Police have identified six of the dead: Griselde Camacho, 45, a Hunter College security officer; Carmen Tanco, 67, a dental hygienist who took part in church-sponsored medical missions to Africa and the Caribbean; Andreas Panagopoulos, 43, a musician; Rosaura Hernandez, 22, a restaurant cook from Mexico; George Ameado, 44, a handyman who lived in one of the buildings that collapsed; and Alexis Salas, 22, a restaurant worker.
Mexican officials said another Mexican woman, Rosaura Barrios Vazquez, 43, was among those killed.
The eighth body, of a woman whose name hasn’t been released, was pulled from the rubble on Thursday.
Mayor Bill de Blasio, who toured a Red Cross shelter where residents of the destroyed buildings are staying, said yesterday that the city would find temporary or long-term housing for about 50 displaced families.
The Department of Homeless Services has about 50 apartments available for families in private buildings where nonprofits are involved in the management, he said, adding that officials are arranging for more apartments that would be available for up to three months.
“It’s our obligation as the city of New York, and I know all New Yorkers feel this way, to stand by them,” he said.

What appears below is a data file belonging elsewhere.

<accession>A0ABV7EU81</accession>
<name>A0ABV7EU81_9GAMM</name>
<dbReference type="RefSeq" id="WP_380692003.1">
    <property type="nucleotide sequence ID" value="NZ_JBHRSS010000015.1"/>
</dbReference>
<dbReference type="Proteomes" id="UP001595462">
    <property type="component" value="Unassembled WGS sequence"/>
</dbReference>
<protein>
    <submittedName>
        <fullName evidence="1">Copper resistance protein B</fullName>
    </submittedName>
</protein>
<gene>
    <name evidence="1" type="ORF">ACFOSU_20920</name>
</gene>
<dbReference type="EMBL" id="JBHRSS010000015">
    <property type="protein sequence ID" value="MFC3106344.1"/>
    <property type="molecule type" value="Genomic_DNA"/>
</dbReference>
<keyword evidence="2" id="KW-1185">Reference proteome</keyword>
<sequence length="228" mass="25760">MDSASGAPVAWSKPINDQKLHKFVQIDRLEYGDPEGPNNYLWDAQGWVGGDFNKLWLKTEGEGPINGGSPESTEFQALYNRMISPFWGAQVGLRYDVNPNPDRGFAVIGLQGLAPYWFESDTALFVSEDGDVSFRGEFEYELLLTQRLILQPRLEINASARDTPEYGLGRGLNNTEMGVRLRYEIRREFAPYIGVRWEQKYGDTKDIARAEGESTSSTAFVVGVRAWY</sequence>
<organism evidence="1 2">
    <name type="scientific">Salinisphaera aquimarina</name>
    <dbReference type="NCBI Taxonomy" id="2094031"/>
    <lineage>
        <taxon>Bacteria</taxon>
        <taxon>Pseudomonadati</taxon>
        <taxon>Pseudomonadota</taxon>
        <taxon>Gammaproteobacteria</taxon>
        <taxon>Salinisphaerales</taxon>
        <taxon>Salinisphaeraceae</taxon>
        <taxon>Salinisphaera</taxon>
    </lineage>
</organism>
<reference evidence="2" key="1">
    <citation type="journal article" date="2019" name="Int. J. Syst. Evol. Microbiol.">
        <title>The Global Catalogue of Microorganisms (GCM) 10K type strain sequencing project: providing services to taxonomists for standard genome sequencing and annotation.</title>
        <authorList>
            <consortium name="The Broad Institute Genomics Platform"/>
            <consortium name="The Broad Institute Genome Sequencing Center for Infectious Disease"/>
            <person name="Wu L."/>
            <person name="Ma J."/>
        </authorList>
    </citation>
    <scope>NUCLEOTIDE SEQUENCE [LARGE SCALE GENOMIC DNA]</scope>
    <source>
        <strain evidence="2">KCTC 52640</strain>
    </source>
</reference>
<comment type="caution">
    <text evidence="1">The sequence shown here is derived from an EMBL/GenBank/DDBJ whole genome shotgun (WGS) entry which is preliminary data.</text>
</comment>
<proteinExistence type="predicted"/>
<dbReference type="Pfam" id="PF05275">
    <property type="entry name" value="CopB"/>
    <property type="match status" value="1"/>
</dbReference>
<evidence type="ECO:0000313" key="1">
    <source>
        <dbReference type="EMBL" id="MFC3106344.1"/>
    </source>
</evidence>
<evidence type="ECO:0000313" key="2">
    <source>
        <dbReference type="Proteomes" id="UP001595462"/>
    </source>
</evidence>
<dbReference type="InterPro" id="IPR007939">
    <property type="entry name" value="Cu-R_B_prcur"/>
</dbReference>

Investigators were trying to determine whether the gas leak had anything to do with the city’s aging gas and water mains, some of which were installed in the 1800s. Cassano, the fire commissioner, said they’ll look at meters, see if there were any breaks in the piping and identify any possible ignition sources, such as light switches.
On Thursday, Sumwalt, the NTSB team member, said the gas main and distribution pipe under the street had been examined in a crater and were found to be intact, with no obvious punctures or ruptures. They had not been torn from the ground.
However, he said, NTSB investigators had been unable to conduct a fuller examination because of the rescue effort, and it was unclear whether the leak came from inside or outside the buildings.